• Unlike his wife and Flipper, the Reverend Doctor had the good sense to recognize that Gator was beyond redemption very early on. Not only was Gator a crack addict, he was proud of being a crack addict.
  • Maligned Mixed Marriage: The relationship between Flipper and Angie is condemned by Flipper's father, along with his friends, while her father beats her after finding out about it and then throws her out of his house. At least in Flipper's case, though, it's partly due to it being adultery.
  • Men Can't Keep House: Despite being the only one of them with a job, Angie is still expected to make dinner for her father and brothers, who still complain about her cooking not being as good as her mother's.
  • Mixed Ancestry is Attractive: Played With. Drew is half-black and half-white. She gets concerned that her black husband's initial attraction to her was because she is lighter-skinned since he cheats on her with a white coworker.
  • Nice Guy: Paulie is probably the most likable of the main characters in the film. He's not a bigot like his father or the other guys in his neighborhood, his interest in Orin is sincere affection rather than "jungle fever," and he seems to have an interest in bettering himself by reading and signing up for college courses so that he won't be stuck in the same dead-end job around the same dead-end people the rest of his life. Not surprisingly, these traits don't exactly make him popular around the neighborhood.
  • The '90s: Like most of the defining decade's films during the time. Denise, one of Angie's friends, even lampshades it when the latter tells her friends she's going out with a black male.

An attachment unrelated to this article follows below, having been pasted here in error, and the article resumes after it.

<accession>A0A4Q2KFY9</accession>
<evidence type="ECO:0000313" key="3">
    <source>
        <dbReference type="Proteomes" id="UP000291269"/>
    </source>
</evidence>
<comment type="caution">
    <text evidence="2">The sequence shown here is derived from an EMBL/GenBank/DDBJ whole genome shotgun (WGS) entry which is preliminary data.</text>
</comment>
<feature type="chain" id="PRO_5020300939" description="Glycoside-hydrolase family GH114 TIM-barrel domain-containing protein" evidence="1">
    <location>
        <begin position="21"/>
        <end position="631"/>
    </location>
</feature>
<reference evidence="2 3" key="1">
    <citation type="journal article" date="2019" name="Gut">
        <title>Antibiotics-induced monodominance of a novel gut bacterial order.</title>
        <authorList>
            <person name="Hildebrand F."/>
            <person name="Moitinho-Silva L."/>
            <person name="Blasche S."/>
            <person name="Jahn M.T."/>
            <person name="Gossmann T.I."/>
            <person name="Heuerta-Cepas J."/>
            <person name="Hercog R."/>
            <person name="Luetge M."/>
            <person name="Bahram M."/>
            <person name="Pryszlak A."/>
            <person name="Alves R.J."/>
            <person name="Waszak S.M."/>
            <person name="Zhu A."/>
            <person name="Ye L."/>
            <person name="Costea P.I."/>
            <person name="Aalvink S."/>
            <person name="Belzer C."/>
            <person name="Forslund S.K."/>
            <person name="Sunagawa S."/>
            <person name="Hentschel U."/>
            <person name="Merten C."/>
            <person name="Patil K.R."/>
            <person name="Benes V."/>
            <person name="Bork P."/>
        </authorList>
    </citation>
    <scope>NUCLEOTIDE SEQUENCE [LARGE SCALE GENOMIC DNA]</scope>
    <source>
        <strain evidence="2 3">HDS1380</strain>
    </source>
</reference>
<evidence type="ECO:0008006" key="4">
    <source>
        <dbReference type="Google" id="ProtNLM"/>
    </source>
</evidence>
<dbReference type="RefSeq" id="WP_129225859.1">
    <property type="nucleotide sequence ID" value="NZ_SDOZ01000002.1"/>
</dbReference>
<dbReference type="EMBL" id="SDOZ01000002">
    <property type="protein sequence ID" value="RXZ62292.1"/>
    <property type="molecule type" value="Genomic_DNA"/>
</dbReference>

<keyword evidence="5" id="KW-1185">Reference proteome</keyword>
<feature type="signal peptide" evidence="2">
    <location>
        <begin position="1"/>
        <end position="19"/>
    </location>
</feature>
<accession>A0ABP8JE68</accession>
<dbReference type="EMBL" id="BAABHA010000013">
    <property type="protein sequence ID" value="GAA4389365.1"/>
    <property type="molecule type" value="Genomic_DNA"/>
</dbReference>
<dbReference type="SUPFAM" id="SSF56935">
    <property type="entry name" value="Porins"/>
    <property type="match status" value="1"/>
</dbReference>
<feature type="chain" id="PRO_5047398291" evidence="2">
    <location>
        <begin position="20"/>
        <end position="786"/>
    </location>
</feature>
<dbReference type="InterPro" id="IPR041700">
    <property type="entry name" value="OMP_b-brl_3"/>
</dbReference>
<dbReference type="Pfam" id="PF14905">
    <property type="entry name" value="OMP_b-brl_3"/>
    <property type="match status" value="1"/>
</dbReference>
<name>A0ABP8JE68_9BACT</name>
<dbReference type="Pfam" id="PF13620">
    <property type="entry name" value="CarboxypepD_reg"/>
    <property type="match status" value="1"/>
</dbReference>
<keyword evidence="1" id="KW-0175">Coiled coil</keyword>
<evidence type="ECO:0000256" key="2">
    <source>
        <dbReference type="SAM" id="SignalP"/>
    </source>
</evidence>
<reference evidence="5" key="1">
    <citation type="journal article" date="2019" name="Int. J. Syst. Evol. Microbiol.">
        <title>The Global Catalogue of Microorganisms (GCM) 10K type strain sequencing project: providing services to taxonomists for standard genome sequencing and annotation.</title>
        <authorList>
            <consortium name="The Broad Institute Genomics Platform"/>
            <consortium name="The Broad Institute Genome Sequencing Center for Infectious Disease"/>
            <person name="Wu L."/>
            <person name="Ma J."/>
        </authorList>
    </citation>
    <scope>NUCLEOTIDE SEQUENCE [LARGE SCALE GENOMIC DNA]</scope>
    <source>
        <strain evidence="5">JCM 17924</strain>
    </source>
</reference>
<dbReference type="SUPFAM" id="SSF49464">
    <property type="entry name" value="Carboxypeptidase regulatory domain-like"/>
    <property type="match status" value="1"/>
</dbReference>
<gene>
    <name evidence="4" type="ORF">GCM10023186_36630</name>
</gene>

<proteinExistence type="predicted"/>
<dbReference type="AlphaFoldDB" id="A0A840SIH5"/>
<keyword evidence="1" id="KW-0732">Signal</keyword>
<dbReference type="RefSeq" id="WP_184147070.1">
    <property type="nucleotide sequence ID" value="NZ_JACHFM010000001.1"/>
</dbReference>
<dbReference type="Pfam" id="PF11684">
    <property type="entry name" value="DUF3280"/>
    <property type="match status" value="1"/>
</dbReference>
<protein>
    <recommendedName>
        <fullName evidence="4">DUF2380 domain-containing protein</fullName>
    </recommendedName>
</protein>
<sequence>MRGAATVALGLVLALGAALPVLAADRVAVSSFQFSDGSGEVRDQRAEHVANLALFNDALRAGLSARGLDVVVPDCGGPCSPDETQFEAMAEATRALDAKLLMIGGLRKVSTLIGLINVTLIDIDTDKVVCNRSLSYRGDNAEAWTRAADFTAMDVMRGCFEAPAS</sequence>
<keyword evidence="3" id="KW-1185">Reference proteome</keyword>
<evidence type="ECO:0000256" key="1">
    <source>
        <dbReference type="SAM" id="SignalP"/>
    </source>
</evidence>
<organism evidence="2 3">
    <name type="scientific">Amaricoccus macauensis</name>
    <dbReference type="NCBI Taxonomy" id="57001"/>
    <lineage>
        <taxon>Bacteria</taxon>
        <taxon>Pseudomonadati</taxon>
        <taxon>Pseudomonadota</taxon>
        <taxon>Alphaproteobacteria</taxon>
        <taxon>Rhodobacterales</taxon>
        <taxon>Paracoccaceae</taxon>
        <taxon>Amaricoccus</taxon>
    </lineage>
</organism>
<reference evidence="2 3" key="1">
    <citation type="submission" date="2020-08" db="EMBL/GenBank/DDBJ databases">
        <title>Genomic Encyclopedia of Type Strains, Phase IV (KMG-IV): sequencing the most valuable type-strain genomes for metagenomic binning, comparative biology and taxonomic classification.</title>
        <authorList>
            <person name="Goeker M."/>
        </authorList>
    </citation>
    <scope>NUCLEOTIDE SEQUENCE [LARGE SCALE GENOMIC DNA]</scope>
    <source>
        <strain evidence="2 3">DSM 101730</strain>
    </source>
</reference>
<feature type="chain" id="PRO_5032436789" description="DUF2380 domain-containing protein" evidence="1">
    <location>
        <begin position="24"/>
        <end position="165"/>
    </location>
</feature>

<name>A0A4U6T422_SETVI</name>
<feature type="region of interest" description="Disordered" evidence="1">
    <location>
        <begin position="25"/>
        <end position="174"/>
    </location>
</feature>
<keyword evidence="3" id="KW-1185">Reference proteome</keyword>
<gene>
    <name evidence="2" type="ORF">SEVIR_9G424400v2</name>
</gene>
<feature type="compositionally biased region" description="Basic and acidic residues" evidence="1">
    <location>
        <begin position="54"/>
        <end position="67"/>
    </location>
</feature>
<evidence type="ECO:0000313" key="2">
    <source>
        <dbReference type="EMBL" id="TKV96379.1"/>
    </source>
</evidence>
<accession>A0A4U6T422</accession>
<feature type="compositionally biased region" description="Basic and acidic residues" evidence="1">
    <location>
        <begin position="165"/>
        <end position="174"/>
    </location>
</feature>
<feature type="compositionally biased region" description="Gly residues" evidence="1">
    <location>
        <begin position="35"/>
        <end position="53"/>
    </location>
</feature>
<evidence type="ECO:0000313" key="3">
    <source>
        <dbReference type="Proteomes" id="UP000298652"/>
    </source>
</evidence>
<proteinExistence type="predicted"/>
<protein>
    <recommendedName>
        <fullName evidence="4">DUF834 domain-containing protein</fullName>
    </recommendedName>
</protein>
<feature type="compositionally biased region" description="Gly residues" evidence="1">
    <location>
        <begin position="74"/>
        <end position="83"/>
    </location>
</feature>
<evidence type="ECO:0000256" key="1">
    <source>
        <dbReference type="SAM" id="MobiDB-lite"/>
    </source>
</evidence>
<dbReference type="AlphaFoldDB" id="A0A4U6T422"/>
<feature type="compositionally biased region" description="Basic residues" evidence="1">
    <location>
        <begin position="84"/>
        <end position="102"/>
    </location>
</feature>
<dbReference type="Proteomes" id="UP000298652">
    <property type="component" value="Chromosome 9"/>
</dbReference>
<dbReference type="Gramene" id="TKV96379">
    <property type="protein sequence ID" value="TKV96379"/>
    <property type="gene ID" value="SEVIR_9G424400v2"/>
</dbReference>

Denise: This is the '90s. There's nothing wrong with that.
  • Offing the Offspring: The Good Reverend Doctor Purify shoots Gator to death out of despair for his crack habit.
  • Ripped from the Headlines: Gator being killed by his father was inspired by the death of Marvin Gaye.
  • "Shaggy Dog" Story: Flipper ends up realizing that he can't have the life he wanted with Angie and that the prejudice they & any future kids they would have is too much to deal with. The movie ends with him being back with his wife and taking his daughter to school, pretty much exactly where he was at the start of the film.
  • Skyward Scream: The ending.
  • What Happened to the Mouse?: We never find out what happens to the Reverend Doctor after he shoots Gator. Did he tell the truth about what happened and wind up in prison for the rest of his life, or did he stretch the truth by saying that he acted in self-defense and walk away a free man?
  • Where da White Women At?: Played straight, subverted, deconstructed, everything. For Flipper, having an affair at all seems partly in frustration at his not being promoted at work. Angie is available, he admits to being curious about white, and he says that she was curious about black. She is in part getting back at her arrogant father and brothers, although, unfortunately, she's still living with them.
  • World of Jerkass: There are very few sympathetic characters in this film. Gator is a crack addict and petty criminal who steals from his own family. The Reverend Doctor is an overbearing domestic tyrant. Angie's father beats her when he discovers her affair with Flipper, her brothers are equally bigoted lazy bums, Paulie's father treats his son like a doormat, and the people at Paulie's store are racist hoodlums. Flipper's bosses are smarmy, condescending jerks. Last but not certainly not least, Flipper and Angie aren't particularly likeable either, as they carry on their affair for completely selfish reasons - eroticizing the racial "other" and spiting racist family members.